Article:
Jean-Claude Savoie, the owner of the python that the RCMP says killed two boys in northern New Brunswick earlier this week, did government officials a favour by taking in the animal and several others, a former employee told Global News.
According to Marc Doiron, officials routinely brought seized reptiles to Savoie’s store, Reptile Ocean, when they were unable to facilitate care for them.
Doiron said he worked at Reptile Ocean for six months in total, in 2001 and 2002.
He told Global News that officials also brought a Cuban crocodile to Reptile Ocean sometime in 2001 or 2002.
WATCH: Endangered species discovered at Reptile Ocean
It’s believed that’s one of the 16 animals that Department of Natural Resources officials are preparing to remove from the Campbellton exotic pet store.
Now a snake breeder, Doiron said the crocodile was seized at Moncton airport and officials brought it to Reptile Ocean because it was the only facility capable of taking care of it.
“All kinds of government had to get [involved] because of the rarity and endangered status of this animal,” he explained.
He said Savoie was more or less “babysitting” the animals for the government because they didn’t have the proper means to manage them.
Doiron said Savoie is now being “hung out to dry” and being blamed for having the deadly snake on his property.
Global News contacted Environment Canada for comment on Doiron’s statement.
Environment Canada spokesperson Mark Johnson confirmed in an email Thursday evening that the agency seized the crocodile in 2002 following an investigation that took place in N.B. and Alberta.
“The crocodile was placed with Reptile Ocean in June 2002 as it was operating as a zoo in the province of New Brunswick. Environment Canada places seized live animals in facilities for care under long-term loan agreements,” Johnson said.
He did not provide details about the long-term loan agreements.
Johnson also confirmed to Global News on Wednesday that Environment Canada officials brought the African rock python to Savoie in 2002, after it was dropped off anonymously at the local SPCA.
RCMP believe the 45-kilogram snake escaped from a glass enclosure in Savoie’s apartment, above the store, asphyxiating six-year-old Connor Barthe and his four-year-old brother Noah while they slept in the living room.
“You have to understand than a man does not come across these animals just because he wants them,” Doiron said. “The government was in step every step of the way with him.”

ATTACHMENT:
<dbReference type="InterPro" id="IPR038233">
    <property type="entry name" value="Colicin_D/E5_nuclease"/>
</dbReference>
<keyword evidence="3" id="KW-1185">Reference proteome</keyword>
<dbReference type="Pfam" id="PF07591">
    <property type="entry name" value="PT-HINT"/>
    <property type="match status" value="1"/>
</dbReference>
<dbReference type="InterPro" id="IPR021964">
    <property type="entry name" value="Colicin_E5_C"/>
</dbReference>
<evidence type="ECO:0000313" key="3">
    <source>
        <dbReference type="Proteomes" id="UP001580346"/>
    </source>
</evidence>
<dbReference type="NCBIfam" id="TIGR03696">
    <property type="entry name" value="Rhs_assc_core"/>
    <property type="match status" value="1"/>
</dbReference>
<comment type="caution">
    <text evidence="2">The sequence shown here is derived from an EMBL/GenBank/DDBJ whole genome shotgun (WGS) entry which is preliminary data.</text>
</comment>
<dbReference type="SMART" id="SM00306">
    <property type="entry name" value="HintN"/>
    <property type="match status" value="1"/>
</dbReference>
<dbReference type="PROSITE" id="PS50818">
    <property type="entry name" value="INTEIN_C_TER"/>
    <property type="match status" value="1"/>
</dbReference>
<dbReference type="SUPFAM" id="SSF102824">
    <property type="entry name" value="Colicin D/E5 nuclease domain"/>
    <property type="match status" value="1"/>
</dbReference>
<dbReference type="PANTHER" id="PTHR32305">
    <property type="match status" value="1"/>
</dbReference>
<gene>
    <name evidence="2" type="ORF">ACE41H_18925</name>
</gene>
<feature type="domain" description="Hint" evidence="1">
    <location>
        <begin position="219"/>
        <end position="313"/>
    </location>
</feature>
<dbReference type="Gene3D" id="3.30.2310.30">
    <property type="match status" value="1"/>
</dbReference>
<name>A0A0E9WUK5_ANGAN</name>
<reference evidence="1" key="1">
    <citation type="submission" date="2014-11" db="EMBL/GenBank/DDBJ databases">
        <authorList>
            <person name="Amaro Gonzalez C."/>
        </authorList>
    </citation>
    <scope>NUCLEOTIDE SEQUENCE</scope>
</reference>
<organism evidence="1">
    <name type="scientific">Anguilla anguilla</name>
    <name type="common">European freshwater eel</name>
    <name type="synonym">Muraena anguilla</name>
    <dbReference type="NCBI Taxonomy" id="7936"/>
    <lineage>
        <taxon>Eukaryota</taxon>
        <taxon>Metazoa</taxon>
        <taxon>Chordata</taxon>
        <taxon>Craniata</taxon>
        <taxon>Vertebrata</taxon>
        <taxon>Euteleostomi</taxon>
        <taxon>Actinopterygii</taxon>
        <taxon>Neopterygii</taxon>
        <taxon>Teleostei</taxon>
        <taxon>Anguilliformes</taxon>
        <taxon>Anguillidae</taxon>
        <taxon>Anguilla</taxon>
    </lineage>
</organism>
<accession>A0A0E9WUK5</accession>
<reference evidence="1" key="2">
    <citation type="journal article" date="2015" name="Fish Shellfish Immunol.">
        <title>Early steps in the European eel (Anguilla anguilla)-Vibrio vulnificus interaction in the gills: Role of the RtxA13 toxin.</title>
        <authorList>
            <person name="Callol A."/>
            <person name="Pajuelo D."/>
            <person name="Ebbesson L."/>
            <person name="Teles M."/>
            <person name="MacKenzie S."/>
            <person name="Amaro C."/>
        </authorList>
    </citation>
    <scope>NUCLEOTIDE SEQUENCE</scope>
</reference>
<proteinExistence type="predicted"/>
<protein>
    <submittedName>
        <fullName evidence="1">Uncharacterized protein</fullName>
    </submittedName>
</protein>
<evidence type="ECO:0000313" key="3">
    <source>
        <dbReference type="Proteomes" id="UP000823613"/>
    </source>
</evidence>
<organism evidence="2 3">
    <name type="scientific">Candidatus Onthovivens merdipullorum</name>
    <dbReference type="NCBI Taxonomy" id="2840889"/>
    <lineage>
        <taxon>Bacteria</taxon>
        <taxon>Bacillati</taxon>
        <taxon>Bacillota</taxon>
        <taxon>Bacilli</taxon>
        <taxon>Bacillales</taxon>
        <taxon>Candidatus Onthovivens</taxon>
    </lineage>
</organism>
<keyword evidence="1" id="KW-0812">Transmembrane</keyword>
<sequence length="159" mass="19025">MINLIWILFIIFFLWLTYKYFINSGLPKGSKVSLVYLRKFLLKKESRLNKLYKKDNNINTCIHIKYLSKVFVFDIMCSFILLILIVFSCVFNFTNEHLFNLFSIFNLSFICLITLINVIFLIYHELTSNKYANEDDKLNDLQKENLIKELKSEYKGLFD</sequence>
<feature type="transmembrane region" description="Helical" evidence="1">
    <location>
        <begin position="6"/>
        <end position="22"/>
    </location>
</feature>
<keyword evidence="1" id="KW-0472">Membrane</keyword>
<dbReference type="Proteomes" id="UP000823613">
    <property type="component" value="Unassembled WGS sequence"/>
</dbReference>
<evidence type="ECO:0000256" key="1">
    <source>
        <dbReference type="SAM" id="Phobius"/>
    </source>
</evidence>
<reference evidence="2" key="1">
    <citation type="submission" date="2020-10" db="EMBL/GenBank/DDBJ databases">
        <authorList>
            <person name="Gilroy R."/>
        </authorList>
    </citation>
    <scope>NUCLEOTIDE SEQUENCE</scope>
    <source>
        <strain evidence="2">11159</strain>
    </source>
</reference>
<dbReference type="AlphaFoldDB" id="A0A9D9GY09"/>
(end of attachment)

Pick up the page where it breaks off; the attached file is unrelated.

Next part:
He said Savoie often took in animals that no one else wanted or were considered a danger to public safety.
“No one can look at me with a straight face and say they didn’t know he had what he had. It can’t be done,” Doiron said.
“We have to stop looking at him as this guy who owns too many snakes. We have to look at him as a guy who provided an amazing public service,” he added.
RCMP investigators are still trying to determining whether they will lay charges in the case.
A funeral service for the boys is scheduled for Saturday.
VIDEO: Investigation ongoing into the deaths of two NB boys killed by a python (August 7)
Meanwhile, the manager of a New Brunswick zoo says officials are preparing to remove more than a dozen animals from the building housing Savoie’s store and apartment.
Bruce Dougan, the manager of the Magnetic Hill Zoo in Moncton, N.B., says it could take two days to safely remove 16 animals and put them into crates.
Dougan, who has been inside Reptile Ocean, said there are four large American alligators, six crocodiles, some tortoises, turtles and snakes in the shop.
He said the tortoises will be going to his zoo, while the rest of the animals seized will be taken to the Indian River Reptile Zoo in Indian River, Ont.
But as of late afternoon Thursday, officials had not yet begun removing any of the animals. Dougan said it would likely take the rest of Thursday and most of Friday before the reptiles could be completely removed from the premises.
The snake was seized by RCMP on Monday and destroyed.
*With files from Laura Brown, Christina Stevens, Shelley Steeves and The Canadian Press
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